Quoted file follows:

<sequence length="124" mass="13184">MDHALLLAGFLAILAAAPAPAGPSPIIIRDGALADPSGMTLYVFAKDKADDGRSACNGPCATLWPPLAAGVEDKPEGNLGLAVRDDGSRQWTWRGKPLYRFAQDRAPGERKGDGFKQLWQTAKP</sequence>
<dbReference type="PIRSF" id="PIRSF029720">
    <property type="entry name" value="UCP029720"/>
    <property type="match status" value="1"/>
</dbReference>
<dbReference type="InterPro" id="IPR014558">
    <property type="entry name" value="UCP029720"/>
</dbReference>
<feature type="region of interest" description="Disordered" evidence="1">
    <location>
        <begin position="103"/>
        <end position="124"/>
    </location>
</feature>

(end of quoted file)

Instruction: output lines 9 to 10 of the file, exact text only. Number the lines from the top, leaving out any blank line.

<feature type="region of interest" description="Disordered" evidence="1">
    <location>